•  Data lock-in is also an important challenge. Most cloud infrastructures provide very little capability on data, application, and service interoperability. Hence it is difficult for a company IT team to migrate and move data and services back to an in-house IT environment from one cloud provider to another.
  •  Data security risks that are owned by the company despite having engaged a cloud service; specific risks to cloud computing are separation failure, public management interface, poor encryption key management, privilege abuse, natural disasters, political unrest, etc. These are all finally owned by the company.
  • Legal issues: Contract law, intellectual property rights, data jurisdiction, and data privacy are important and major concerns.

How should pharma companies leverage the digital health market to enhance their offerings?

The growing mobile health market is one of the main contributors towards doubling the pharma digital health market. This includes small apps, mobile solutions, cloud applications and services. Following core topics should be addressed by pharma companies to succeed at the above:

  • Digital Strategy: Digital strategy derived from the marketing strategy and company strategy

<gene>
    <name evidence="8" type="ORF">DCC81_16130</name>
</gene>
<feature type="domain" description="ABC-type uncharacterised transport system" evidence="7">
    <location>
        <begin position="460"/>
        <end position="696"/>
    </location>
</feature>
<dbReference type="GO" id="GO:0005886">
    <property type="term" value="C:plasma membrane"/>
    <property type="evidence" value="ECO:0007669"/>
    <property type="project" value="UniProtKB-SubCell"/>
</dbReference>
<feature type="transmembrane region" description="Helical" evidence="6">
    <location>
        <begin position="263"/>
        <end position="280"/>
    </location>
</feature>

•  Patient Value Offering: Ability to target unmet needs and improve patient life, utilising the full potential and broad spectrum of digital solutions
  • Innovation: Redefinition of innovation metrics for digital developments and offerings to prioritise investments

In order to leverage the full potential of digital health solutions available, IT and digital marketing teams in pharma companies need to develop smarter designs (technical and use case) that target specific patient needs leveraging existing technologies and making use of accessible patient data whilst incorporating all parties along the treatment pathway.

Additionally, pharma companies eventually face the need to re-organise or redesign the respective organisational responsibilities and hence the business model deployment to be adapted.